Question #392 is wrong


#1

The answer is supposedly 1000 but the correct answer is actually 1024.


#2

#3

#4

i see that there is a big problem that the majority of people is taught that kilobyte is 1024 as a fact even though in the current day it is not classed as 1024 but 1000, so this question is confusing for lots of people, there are probably a few questions like these that will pop up guess we will have to deal with them :thinking::neutral_face:


#5

Most people would have similar problems differentiating between URI, URN and URL. (To be fair, I also have to look it up every time I wanna be sure to do it correctly.) I’d suggest rephrasing these kinds of questions to explicitly refer to the technically correct answer, something like “according to official NIST Standards”.


#6

I think even better would be to just say “in decimal form” so they don’t think of the binary version.


#7

Or maybe rework the whole question into one about Kibibytes. If the player knows that unit, there’s no confusion left.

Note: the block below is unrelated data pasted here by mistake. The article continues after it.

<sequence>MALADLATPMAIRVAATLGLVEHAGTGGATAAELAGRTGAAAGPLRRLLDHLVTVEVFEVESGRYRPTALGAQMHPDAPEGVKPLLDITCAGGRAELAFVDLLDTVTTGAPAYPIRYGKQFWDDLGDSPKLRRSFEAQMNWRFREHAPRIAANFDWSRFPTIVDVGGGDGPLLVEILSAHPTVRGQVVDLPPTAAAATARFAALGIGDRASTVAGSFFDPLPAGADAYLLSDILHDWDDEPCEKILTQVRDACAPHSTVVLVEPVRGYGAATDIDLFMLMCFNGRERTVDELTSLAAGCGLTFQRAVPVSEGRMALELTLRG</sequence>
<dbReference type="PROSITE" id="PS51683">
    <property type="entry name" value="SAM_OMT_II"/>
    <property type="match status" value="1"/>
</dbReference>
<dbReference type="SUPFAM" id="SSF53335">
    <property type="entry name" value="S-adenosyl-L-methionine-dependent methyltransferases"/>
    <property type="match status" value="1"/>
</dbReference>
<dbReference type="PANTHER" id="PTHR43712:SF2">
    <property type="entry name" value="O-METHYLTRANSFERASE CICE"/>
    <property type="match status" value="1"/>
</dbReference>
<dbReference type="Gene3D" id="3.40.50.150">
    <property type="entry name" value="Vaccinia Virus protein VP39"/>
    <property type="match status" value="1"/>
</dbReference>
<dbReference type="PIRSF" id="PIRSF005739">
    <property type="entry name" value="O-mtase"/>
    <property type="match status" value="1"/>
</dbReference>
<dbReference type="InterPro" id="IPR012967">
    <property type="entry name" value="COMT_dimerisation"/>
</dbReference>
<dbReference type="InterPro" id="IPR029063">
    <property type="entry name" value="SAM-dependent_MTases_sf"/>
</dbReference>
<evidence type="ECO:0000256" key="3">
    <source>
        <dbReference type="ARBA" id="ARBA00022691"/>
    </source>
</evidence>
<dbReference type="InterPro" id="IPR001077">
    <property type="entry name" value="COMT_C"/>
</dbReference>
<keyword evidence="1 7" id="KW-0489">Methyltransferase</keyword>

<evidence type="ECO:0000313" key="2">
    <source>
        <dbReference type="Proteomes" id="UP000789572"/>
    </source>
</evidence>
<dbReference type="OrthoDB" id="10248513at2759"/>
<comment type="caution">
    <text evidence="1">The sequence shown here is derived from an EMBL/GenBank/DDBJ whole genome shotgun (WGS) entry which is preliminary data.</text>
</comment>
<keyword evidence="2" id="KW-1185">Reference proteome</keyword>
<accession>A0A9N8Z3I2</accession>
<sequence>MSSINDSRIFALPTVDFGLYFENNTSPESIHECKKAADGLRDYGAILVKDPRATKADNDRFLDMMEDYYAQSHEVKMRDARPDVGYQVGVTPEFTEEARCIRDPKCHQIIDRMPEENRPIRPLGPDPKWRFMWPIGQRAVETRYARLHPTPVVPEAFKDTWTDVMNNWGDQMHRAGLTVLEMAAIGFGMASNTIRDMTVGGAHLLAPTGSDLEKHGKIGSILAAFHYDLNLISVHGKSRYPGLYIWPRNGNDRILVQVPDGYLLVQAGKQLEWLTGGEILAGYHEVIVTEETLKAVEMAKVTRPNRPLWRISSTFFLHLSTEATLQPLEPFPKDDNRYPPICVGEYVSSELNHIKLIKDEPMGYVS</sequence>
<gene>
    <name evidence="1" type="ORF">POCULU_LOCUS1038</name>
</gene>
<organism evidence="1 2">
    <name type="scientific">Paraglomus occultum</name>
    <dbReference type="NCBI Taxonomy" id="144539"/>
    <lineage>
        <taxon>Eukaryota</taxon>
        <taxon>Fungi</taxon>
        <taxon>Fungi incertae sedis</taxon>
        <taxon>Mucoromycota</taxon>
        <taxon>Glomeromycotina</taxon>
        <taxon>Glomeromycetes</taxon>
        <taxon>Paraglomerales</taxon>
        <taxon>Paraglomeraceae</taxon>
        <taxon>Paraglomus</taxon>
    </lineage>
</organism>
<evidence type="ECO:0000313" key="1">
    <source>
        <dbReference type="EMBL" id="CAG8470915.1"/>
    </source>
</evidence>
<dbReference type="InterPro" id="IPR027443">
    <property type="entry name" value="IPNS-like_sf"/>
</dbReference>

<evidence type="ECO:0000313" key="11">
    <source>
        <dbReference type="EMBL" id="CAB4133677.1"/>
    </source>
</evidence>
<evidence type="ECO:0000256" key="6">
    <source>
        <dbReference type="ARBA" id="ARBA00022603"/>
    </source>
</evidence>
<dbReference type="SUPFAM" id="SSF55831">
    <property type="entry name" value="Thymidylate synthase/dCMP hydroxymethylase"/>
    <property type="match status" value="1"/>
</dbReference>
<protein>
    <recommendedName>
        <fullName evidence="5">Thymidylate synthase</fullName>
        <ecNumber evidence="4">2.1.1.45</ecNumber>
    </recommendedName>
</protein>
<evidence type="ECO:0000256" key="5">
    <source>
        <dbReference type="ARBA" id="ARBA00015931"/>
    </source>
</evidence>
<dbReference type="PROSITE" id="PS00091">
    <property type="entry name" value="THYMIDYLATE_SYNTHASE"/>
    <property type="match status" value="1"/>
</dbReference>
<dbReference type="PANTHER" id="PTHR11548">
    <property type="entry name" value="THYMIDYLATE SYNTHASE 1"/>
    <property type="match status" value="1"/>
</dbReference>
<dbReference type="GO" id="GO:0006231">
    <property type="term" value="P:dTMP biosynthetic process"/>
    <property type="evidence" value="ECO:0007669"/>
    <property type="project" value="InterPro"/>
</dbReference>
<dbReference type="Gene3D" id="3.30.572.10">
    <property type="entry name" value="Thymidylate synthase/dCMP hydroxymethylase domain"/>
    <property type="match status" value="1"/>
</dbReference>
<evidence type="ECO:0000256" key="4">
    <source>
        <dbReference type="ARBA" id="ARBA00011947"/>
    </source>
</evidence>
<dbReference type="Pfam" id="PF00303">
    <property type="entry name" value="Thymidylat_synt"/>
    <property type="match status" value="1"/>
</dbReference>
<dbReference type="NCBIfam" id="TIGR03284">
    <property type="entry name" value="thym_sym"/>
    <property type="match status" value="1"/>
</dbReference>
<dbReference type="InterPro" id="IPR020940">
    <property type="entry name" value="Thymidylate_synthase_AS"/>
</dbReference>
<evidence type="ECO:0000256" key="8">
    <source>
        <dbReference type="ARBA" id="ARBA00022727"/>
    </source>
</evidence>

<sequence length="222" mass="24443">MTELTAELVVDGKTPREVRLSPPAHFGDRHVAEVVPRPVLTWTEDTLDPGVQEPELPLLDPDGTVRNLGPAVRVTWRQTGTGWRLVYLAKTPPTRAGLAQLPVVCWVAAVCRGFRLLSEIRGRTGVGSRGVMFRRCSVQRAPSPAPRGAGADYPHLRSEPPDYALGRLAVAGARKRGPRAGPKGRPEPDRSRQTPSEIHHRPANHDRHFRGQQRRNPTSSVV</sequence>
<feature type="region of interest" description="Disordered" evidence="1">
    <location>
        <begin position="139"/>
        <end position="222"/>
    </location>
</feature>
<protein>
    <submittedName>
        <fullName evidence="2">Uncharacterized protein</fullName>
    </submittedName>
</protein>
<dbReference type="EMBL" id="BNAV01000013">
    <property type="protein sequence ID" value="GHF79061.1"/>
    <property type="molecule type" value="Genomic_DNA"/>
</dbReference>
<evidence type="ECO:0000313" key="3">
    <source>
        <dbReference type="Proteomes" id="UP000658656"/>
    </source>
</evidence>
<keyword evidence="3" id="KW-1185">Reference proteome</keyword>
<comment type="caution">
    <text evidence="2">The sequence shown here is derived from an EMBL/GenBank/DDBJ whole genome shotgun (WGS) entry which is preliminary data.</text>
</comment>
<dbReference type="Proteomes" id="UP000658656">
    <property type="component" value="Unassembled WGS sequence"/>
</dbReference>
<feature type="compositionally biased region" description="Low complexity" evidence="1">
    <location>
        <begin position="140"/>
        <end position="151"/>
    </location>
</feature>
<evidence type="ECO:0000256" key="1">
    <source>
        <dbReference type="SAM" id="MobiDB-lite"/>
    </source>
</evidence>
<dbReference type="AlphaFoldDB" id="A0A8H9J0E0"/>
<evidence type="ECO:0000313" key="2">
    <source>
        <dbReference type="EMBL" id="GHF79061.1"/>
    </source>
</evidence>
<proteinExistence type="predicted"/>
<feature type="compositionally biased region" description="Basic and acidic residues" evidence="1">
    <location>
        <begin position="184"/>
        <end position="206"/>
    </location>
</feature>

#8

I still find this whole topic silly because as far as I know, objectively a kilobyte is and will always be 1024 bytes.

My IT teacher back in the days taught me that they only started saying “it’s actually 1000 bytes” for the dummies who can’t remember the 1024 and are like “UHH BUT IT’S KILO HURR DURR”, lol.

But yes I am aware that they tried to introduce kibibytes / kilobytes in 2000 but it never really managed to push through - It’s not really used… It was an attempt to make it more clear but it didn’t really work out.

I’ll always say that a kilobyte is 1024 bytes and nothing will change that. :stuck_out_tongue_closed_eyes:

You might aswell ask “What’s a kilo” if you really want to use 1000 as the correct answer tbh.


#9

I’d prefer macdguys method of saying “in decimal form” (or binary form if the answer is 1024), as kibibytes is something that never really managed to… push through.

I’d definitely prefer “in binary form” though, as the decimal form has nothing to do with IT anymore but with mathematics.


#10

Because having the otherwise universal prefix for “thousand” stand for a different value in a single specific case makes a lot of sense. In a metric system based on universal, easily remembered prefixes, no less.

Still, I do agree the question should be changed to prevent confusion, wrong answers and arguments.


#16

It’s one thing to discuss which phrasing is the most correct while confusing the least amount of players, another to push your personal preference because you’re used to it…

And IT is based on mathematics.


#17

I’ve updated the question to:

“According to the International System of Units, how many bytes are in a kilobyte of RAM?”